I added functions to the private "pytime" library to convert timestamps from/to various formats. I expected to spend a few days, at the end I spent 3 years (2012-2015) on them!
In 2012, I proposed the PEP 410 -- Use decimal.Decimal type for timestamps because storing timestamps as floating point numbers looses precision. The PEP was rejected because it modified many functions and had a bad API. At least, os.stat() got 3 new fields (atime_ns, mtime_ns, ctime_ns): timestamps as a number of nanoseconds (int).
My PEP 418 -- Add monotonic time, performance counter, and process time functions was accepted, Python 3.3 got a new time.monotonic() function (and a few others). Again, I spent much more time than I expected on a problem which looked simple at the first look.
With the issue #14180, I added functions to convert timestamps to the private "pytime" API to factorize the code of various modules. Timestamps were rounded towards +infinity (ROUND_CEILING), but it was not a deliberate choice.
To fix correctly a performance issue in asyncio (issue20311), I added two rounding modes to the pytime API: _PyTime_ROUND_DOWN (round towards zero), and _PyTime_ROUND_UP (round away from zero). Polling for events (ex: using select.select()) with a non-zero timestamp must not call the underlying C level in non-blocking mode.
When working on the issue #22117, I noticed that the implementation of rounding methods was buggy for negative timestamps. I replaced the _PyTime_ROUND_DOWN with _PyTime_ROUND_FLOOR (round towards minus infinity), and _PyTime_ROUND_UP with _PyTime_ROUND_CEILING (round towards infinity).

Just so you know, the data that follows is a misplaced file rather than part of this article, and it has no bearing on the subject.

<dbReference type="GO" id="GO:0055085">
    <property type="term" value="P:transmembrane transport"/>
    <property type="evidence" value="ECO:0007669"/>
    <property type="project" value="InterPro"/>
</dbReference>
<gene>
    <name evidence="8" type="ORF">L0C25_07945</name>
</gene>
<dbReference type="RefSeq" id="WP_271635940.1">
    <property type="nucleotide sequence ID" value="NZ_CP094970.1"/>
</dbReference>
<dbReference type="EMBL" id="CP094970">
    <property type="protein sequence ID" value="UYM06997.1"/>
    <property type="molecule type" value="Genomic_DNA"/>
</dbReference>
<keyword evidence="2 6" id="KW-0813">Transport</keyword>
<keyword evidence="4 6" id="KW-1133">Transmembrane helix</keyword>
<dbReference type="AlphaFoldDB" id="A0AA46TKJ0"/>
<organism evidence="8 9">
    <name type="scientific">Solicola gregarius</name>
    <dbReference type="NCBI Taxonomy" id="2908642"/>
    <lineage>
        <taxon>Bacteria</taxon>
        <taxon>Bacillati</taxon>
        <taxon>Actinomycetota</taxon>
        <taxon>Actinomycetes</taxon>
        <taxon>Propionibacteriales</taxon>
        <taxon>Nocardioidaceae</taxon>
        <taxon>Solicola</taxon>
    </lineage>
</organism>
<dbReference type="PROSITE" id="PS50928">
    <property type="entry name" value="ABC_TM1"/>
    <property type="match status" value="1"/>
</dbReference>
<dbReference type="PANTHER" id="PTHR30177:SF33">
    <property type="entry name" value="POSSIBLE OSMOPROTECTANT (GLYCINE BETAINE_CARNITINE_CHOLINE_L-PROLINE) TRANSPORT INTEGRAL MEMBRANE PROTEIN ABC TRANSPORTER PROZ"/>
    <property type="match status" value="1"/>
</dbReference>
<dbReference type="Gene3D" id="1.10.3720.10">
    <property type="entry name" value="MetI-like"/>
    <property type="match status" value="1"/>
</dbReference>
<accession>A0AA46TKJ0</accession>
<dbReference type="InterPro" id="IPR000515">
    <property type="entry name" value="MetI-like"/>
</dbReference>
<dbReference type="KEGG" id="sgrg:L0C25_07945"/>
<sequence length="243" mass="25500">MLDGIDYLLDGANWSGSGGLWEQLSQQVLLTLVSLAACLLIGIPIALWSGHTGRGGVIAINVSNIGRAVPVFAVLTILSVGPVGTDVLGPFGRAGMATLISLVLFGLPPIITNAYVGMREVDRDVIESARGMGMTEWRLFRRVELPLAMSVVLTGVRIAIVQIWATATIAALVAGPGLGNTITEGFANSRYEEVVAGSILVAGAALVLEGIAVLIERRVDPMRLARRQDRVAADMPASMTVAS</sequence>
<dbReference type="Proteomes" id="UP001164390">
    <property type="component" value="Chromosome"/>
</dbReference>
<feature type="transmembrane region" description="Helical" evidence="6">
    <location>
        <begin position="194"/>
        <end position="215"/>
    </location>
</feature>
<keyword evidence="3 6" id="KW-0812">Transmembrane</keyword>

This issue also introduced a new private _PyTime_t type to support nanosecond resolution. The type is an opaque integer type to store timestamps. In practice, it's a signed 64-bit integer. Since it's an integer, it's easy and natural to compute the sum or differecence of two timestamps: t1 + t2 and t2 - t1. I added _PyTime_XXX() functions to create a timestamp and _PyTime_AsXXX() functions to convert a timestamp to a different format.
I had to keep three _PyTime_ObjectToXXX() functions for fromtimestamp() methods of the datetime module. These methods must support extreme timestamps (year 1..9999), whereas _PyTime_t is "limited" to a delta of +/- 292 years (year 1678..2262).
In 2015, the issue #23517 reported that Python 2 and Python 3 don't use the same rounding method in datetime.datetime.fromtimestamp(): there was a difference of 1 microsecond.
After a long discussion, I modified fromtimestamp() methods of the datetime module to round to nearest with ties going away from zero (ROUND_HALF_UP), as done in Python 2.7, as round() in all Python versions.
It took me three years to stabilize the API and fix all issues. Well, I didn't spend all my days on it, but it shows that handling time is not a simple issue.
At the Python level, nothing changed, timestamps are still stored as float (except of the 3 new fieleds of os.stat()).
Python 3.5 only supports timezones with fixed offset, it does not support the locale timestamp for example. Timezones are still an hot topic: the datetime-sig mailing list was created to enhance timezone support in Python.